Tips on Eating Healthy

Research has just begun on environmental factors and their impact on potential impact on fertility.  Diet is one of the latest research sectors.  Although there are no specific foods that will increase fertility, or sustain a pregnancy, there are certain diet guidelines you to consider when it comes to your fertility status.


  • Good diet/food choices:
    • Olive oil
    • Foods rich in omega 3 fatty acids like avocado and Salmon/fish, nuts
    •  Greek yogurt
    • Probiotics and prebiotics
    • Vegetables (greens for all those added minerals and vitamins)
    • Protein from lean animal meets, beans or nuts
  • Food/items to avoid
    • High saturated fats typically found in junk foods
    • Alcohol – high levels
    • A high carbohydrate diet
  • Celiac disease (CD) and infertility
    • Celiac disease is a genetic autoimmune disease involving the small intestine.  People with Celiac disease cannot digest and breakdown gluten, the protein found in wheat, barely and rye.
    • Celiac disease is not routinely tested in couples with unexplained infertility.
    • §  Women with celiac can suffer from late onset of menses, inability to conceive and recurrent miscarriage.  Research suggests that the reason for such reproductive issues in women with CD is due to lack of essential nutrients, shortened reproductive lifetime and perhaps a deregulation of the immune system
    • CD in men also affects fertility. Men with CD can have gonadal dysfunctions resulting in poor sperm morphology (shape of the sperm) and motility (how the sperm swim).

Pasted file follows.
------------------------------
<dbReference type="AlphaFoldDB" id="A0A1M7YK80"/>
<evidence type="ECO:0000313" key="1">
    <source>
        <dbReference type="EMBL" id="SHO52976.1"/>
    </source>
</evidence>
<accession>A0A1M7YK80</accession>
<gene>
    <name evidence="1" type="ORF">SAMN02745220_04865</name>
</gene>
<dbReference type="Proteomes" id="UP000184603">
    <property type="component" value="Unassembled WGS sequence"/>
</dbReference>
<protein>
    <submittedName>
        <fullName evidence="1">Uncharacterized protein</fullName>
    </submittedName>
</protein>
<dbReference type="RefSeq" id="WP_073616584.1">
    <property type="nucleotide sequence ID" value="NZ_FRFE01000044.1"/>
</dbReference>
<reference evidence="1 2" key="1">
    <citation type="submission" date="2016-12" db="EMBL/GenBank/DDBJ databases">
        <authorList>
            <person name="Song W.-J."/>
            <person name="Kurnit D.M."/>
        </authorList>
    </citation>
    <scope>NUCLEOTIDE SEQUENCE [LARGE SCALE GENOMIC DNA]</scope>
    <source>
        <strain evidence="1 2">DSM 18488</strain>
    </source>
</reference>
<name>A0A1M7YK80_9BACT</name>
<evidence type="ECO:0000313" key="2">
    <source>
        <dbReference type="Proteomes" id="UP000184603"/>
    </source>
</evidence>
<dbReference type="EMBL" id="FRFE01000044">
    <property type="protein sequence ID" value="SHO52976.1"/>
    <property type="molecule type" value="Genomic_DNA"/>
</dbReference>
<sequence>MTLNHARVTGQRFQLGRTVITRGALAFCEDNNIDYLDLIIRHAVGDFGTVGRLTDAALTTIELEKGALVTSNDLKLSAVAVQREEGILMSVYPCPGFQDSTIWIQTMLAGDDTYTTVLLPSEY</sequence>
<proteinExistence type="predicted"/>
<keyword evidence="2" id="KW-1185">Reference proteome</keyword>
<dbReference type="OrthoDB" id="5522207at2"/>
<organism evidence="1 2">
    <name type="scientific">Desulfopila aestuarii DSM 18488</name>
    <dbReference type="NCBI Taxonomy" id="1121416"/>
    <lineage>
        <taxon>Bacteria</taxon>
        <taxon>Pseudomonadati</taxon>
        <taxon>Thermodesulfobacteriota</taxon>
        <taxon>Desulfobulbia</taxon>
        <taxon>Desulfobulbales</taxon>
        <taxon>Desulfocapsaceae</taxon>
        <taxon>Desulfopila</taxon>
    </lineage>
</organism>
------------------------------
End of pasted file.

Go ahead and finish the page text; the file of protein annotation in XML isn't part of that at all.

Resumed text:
• Weight and Exercise
    • Balance is a critical. Research discovered and confirmed that weight can negatively affect fertility and outcomes
    • BMI parameters:
      • Obesity can negatively affect your fertility and a pregnancy. If your BMI is 39 or > consider weight loss.  For more tools please visit the Tools section of the knowledge center.
      • Being underweight can negatively affect fertility and cause amenorrhea or hypothalamic amenorrhea.  If your BMI is 19 or < consider talking to a professional for support with weight gain.
    • Exercise is important for overall physical health and mental health.  Consider adding some form of moderate physical activity to your daily routine if you do not exercise already.
    • NOTE: If you are currently going through an IVF cycle, your healthcare team may have restrictions on exercise during IVF cycles.  Hold off while taking IVF medications and during the retrieval and transfer process.
      • Why no intense exercise when going through IVF?  Well, your ovaries are hopefully growing a good number of follicles.  As these follicles grow, so do your ovaries.  When your ovaries stretch, and get heavy, this strains the fragile fallopian tubes, putting one at potentially greater risk for ovarian torsion, which is when the ovary flips and cuts off blood supply from the tube to the ovary.  This needs immediate medical attention). 

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